Go With Ginkgo Biloba

You may have heard ginkgo biloba touted as a brain herb, but American research casts doubt on its usefulness. Maki says ginkgo biloba is widely used in Germany to combat dementia and memory loss, but studies done in the United States have not shown that it performs any better than a placebo. Ginkgo biloba is generally considered safe but can have some serious negative interactions with medications, so talk with your doctor before taking the supplement during menopause or at any other time.

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The Diet And Memory Connection

As evidence of this effect are the results of a study conducted by researchers at Brigham and Women’s Hospital, published online May 17 in the journal Annals of Neurology. Women in the study who ate the most saturated fats from foods such as red meat and butter performed worse on tests of thinking and memory than women who ate the lowest amounts of these fats.

The exact reason for the connection between diets high in saturated and trans fats and poorer memory isn’t entirely clear, but the relationship may be mediated by a gene called apolipoprotein E, or APOE. This gene is associated with the amount of cholesterol in your blood, and people with a variation of this gene, called APOE e4 are at greater risk for Alzheimer’s disease. “About 65% of individuals who wind up with dementia due to Alzheimer’s disease in their 60s and 70s have that gene,” says Dr. Gad Marshall, assistant professor of neurology at Harvard Medical School.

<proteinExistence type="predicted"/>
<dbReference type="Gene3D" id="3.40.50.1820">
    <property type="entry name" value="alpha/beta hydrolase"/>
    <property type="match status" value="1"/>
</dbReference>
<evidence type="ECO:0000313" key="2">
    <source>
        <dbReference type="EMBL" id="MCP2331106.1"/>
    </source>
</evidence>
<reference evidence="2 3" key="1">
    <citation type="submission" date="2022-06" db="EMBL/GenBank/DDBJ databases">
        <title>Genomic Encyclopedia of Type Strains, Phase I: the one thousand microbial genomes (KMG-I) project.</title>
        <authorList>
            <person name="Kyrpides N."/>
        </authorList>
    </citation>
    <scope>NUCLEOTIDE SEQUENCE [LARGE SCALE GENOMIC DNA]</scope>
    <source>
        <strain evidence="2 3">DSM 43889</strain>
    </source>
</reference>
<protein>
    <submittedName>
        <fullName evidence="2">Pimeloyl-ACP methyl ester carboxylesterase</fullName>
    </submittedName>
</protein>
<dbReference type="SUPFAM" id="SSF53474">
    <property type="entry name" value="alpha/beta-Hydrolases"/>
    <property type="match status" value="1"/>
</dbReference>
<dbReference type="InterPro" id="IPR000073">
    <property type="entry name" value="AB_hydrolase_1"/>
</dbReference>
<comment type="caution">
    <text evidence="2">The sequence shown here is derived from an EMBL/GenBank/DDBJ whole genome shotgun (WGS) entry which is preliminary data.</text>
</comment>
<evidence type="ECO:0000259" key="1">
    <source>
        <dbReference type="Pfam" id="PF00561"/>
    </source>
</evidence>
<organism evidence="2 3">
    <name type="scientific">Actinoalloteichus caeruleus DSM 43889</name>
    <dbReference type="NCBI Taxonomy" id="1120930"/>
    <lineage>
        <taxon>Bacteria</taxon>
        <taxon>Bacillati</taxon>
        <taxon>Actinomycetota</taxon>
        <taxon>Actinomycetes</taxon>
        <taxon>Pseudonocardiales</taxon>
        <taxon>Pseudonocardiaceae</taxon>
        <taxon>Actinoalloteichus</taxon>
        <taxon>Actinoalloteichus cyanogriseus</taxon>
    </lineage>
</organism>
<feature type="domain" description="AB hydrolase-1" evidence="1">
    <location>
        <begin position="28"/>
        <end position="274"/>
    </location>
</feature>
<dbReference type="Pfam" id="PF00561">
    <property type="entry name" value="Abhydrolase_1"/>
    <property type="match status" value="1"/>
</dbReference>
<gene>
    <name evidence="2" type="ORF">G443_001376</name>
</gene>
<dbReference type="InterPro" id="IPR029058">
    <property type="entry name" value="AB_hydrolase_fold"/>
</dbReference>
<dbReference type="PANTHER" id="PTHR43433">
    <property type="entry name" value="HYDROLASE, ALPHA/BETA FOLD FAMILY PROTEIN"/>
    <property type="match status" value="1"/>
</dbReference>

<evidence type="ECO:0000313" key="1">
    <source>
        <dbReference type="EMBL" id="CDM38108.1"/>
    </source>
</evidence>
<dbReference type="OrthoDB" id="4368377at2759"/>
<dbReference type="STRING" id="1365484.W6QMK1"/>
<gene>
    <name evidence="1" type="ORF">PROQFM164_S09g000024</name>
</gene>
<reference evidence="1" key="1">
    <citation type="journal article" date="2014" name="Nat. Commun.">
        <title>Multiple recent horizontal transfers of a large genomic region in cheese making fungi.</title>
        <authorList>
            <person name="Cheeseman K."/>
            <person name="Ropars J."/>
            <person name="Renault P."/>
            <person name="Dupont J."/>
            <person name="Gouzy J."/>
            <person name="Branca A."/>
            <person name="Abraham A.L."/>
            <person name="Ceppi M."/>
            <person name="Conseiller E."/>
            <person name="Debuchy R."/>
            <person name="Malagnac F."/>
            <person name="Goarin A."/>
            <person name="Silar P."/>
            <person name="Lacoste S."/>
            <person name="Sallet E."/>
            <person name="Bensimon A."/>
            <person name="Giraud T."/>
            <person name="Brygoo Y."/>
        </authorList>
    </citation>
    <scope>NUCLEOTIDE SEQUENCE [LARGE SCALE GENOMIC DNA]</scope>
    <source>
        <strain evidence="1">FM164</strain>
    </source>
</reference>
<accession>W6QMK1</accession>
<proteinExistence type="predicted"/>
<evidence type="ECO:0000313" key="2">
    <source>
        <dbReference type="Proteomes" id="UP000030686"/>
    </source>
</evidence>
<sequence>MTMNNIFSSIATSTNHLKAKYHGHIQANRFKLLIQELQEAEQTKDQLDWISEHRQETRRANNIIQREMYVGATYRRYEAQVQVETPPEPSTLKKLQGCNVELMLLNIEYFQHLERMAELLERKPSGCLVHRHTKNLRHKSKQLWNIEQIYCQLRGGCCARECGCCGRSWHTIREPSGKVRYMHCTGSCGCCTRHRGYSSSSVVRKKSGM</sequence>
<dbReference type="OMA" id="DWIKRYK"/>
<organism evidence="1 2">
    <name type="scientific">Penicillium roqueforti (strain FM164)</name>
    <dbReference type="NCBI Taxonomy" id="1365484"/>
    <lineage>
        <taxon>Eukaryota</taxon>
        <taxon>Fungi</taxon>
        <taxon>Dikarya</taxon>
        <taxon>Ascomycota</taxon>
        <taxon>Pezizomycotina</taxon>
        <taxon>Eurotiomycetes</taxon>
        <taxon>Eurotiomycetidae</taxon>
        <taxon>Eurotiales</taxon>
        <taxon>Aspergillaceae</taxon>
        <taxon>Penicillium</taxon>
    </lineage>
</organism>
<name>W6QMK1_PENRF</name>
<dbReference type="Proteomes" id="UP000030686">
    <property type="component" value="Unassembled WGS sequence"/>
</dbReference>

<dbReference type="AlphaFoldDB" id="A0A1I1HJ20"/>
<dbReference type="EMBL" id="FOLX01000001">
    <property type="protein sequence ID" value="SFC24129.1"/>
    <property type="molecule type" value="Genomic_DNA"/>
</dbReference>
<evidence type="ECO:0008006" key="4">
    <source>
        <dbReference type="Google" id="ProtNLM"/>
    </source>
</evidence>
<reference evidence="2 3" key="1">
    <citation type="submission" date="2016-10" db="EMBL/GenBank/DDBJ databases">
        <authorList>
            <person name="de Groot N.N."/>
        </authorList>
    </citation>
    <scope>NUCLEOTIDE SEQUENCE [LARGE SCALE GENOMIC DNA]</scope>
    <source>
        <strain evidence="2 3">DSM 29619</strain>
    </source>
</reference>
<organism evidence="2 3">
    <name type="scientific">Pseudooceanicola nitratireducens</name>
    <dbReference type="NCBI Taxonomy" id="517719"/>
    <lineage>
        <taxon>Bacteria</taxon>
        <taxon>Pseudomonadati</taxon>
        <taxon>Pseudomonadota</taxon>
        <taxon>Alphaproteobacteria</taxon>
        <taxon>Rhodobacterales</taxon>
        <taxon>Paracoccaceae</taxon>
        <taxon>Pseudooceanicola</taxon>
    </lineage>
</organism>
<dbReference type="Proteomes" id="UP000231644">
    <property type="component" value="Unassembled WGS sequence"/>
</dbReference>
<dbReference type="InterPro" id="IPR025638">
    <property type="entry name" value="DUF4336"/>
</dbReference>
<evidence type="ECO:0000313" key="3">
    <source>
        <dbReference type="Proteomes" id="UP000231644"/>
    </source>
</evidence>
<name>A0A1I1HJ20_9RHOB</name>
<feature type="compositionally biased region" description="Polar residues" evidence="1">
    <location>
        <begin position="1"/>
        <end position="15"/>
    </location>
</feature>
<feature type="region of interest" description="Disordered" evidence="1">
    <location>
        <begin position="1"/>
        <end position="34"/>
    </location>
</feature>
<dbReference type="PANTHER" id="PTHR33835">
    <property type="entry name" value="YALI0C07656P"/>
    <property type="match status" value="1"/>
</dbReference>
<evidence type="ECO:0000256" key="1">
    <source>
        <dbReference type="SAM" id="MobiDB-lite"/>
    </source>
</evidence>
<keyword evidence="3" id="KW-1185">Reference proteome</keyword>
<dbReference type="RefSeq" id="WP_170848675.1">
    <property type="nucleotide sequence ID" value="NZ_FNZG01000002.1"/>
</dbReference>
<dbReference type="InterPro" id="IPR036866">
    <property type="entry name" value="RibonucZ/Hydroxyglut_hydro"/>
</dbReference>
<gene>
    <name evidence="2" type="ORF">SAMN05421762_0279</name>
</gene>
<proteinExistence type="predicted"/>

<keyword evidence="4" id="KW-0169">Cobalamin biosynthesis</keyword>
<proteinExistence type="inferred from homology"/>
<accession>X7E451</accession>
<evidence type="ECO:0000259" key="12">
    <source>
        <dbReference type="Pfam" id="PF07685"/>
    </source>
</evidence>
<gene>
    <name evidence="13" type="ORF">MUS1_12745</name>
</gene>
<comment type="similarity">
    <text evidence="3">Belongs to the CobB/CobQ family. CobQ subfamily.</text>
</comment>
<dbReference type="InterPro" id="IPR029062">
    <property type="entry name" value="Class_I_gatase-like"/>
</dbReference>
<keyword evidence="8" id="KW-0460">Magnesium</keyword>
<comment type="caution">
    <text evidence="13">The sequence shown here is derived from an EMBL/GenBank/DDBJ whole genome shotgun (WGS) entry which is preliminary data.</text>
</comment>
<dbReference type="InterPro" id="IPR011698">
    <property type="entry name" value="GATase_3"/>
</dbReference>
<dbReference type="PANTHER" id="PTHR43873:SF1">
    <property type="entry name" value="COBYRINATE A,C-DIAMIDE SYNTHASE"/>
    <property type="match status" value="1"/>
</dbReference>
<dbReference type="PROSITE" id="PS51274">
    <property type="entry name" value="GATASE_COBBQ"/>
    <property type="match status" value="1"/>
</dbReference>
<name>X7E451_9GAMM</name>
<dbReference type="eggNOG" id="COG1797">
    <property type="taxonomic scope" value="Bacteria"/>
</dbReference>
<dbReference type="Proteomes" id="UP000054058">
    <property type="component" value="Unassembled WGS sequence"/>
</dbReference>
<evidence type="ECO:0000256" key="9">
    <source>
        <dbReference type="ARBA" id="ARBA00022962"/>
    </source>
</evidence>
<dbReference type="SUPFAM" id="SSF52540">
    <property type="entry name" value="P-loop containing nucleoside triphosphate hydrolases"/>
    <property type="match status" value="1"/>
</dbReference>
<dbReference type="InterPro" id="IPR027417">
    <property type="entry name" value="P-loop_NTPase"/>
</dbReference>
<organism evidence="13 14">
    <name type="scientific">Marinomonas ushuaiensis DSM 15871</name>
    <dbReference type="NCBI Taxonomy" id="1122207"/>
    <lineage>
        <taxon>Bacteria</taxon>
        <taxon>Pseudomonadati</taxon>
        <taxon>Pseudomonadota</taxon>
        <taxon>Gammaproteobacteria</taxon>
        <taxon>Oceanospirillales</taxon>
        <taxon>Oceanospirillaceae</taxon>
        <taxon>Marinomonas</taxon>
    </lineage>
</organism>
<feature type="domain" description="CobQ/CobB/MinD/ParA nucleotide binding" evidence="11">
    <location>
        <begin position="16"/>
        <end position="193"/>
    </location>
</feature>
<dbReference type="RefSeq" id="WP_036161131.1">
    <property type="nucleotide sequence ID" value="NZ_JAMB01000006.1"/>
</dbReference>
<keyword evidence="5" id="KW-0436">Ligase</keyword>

How does the APOE e4 gene contribute to dementia? Researchers aren’t exactly sure, but they have discovered that people with this genetic variation have a greater number of sticky protein clumps, called beta-amyloid plaques, in the brain. These plaque deposits, which are associated with the destruction of brain cells, are a hallmark of Alzheimer’s disease.

Best Ways To Help Your Memory

Does Ginkgo Biloba help with Memory Loss & Alzheimer’s

For young and older people alike, its valuable to get your dietary vitamins from the food you eat. Supplements can fill in the gaps, but check with your doctor before you go over the recommended daily intake.

No matter your age, the best way to combat memory decline is to eat well and exercise your body and your brain. The Mediterranean diet is a good source of all the vitamins your body needs.

The Mediterranean diet has been as a way to improve memory. The hallmarks of the diet include:

  • mostly plant-based foods
  • limiting red meat
  • eating fish
  • using liberal amounts of olive oil to prepare meals

Diets that are similar to the Mediterranean diet include the MIND diet as well as the DASH diet. Both diets have been found to reduce the occurrence of Alzheimers disease.